A ban from fishing for three years and a fine of $62,000 is the result of a former Hawke's Bay seafood company's failure to report more than 200 kilograms of crayfish.
The company formerly owned by the D'Esposito family, Esplanade No.3 was sentenced this week following a reserved judgment released in the Wellington District Court.
This followed a lengthy investigation by the Ministry for Primary Industries (MPI).
Guilty pleas had been entered earlier to four charges. The offending was detected after MPI began looking into the activities of the company in 2014.
MPI confirmed that an undercover officer confirmed that the skipper and crew of the Nimrod 1 were fishing illegally.
MPI Manager of Compliance Investigations Gary Orr says it was discovered that crayfish were not reported on 36 fishing trips over a period of ten months.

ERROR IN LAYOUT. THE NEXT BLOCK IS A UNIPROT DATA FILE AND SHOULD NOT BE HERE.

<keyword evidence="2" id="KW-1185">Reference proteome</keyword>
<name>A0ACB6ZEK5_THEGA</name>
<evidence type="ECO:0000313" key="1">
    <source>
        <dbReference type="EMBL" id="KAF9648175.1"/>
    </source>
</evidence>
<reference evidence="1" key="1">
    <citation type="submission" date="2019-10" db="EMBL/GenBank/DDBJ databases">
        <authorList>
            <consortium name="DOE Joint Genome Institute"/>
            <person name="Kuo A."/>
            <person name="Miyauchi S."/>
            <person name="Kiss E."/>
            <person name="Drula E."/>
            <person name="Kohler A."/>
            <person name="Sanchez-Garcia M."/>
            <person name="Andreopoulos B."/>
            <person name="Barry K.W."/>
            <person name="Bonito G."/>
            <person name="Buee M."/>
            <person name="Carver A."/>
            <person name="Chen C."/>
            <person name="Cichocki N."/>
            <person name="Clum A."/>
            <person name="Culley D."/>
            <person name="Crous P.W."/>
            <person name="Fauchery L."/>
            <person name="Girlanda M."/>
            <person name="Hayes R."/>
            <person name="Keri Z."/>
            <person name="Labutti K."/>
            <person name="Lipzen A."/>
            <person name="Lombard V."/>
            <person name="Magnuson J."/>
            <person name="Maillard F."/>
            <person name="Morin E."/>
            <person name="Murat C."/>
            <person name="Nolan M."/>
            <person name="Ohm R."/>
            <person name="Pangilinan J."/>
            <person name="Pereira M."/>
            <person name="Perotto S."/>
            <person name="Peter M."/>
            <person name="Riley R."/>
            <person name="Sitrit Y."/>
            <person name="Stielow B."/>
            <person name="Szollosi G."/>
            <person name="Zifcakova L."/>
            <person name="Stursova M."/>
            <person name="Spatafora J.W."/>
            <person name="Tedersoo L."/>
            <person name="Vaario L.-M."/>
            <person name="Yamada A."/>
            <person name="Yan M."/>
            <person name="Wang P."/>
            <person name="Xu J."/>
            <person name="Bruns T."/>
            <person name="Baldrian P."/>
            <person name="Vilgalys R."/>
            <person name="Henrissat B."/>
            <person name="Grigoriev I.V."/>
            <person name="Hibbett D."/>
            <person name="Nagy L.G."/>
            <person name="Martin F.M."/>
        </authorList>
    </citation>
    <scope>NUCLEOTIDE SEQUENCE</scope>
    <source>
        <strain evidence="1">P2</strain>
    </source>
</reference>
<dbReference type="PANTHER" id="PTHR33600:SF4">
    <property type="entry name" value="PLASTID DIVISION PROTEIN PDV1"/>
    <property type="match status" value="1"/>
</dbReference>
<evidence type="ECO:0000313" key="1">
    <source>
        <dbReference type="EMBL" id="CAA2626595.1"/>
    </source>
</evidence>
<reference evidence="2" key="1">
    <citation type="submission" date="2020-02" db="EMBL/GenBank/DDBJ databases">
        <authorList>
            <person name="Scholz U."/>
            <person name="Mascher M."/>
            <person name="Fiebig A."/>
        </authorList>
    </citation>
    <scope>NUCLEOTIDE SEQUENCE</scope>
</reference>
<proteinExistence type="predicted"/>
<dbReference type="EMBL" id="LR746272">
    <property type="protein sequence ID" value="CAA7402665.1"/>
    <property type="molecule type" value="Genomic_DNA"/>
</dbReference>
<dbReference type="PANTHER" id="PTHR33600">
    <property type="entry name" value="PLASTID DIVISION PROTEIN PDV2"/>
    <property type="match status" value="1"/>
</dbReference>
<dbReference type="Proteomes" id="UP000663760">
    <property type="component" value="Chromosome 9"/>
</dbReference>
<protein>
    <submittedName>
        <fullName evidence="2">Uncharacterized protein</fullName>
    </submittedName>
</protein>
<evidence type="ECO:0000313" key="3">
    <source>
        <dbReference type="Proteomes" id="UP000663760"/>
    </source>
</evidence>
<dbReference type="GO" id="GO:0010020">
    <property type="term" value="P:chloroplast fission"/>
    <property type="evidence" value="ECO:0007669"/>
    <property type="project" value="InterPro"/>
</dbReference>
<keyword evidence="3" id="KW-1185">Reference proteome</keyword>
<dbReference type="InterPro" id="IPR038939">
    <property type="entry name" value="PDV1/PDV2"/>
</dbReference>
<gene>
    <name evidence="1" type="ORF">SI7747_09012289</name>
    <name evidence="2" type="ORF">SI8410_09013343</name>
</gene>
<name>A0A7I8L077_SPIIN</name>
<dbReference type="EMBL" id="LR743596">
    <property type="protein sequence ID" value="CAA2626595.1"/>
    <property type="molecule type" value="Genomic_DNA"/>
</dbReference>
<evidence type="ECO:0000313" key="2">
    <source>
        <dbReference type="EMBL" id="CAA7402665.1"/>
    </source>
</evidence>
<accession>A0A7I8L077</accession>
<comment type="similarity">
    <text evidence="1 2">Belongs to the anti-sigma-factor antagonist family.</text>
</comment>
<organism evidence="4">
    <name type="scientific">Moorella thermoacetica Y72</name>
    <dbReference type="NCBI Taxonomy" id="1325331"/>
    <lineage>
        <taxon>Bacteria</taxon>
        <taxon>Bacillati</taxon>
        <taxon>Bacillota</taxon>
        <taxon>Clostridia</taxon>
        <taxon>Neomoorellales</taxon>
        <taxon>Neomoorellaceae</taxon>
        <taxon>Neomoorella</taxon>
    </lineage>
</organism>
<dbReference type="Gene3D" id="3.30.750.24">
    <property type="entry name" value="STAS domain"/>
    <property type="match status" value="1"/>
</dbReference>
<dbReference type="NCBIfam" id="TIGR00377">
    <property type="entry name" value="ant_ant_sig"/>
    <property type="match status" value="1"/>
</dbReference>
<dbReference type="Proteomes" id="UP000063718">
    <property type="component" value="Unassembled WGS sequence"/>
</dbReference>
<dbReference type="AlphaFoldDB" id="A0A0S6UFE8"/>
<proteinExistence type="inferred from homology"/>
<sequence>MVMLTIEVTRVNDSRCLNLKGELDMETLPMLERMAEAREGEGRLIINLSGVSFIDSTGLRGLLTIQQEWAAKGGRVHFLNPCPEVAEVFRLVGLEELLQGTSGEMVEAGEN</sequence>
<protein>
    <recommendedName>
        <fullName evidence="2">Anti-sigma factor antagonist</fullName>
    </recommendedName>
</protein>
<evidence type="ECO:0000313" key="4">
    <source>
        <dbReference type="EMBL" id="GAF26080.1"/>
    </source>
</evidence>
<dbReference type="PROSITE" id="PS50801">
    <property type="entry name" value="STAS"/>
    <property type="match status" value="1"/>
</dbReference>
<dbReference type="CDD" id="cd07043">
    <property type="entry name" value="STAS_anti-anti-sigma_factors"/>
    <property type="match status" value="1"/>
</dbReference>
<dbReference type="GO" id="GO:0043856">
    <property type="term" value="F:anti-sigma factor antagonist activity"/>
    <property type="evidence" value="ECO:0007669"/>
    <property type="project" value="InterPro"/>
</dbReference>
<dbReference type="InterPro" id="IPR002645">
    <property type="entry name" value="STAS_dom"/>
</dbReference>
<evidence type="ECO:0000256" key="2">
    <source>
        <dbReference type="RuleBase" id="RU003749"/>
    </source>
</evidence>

"That added up to a total of 204 kilograms of unreported crayfish," says Orr.
"This sort of illegal fishing activity is extremely disappointing. Accurate reporting of commercial catches is critical to maintaining the integrity of New Zealand's Quota Management System. The data obtained is crucial to MPI's assessment of the health of a fishery.
Orr says, "This is a fishery that was scientifically assessed in 2016, finding that stock levels were 25% lower than desired with a projected further decline of 6% over the following four years. The unrecorded removal of fish had the potential to significantly impact the work being done by MPI and legitimate users of the resource to restore stock levels."
Earlier this year, Hawkes Bay Seafoods and its personnel were fined more than $1 million for under-reporting 27 tonnes of Bluenose.
In 1991, Nino and Joe D'Esposito and the companies they were directors of, Harbour Inn Seafood Export Limited and Harbour City Seafoods Limited, were collectively fined close to $1m for misreporting fish landings that included 574 tonnes of orange roughy.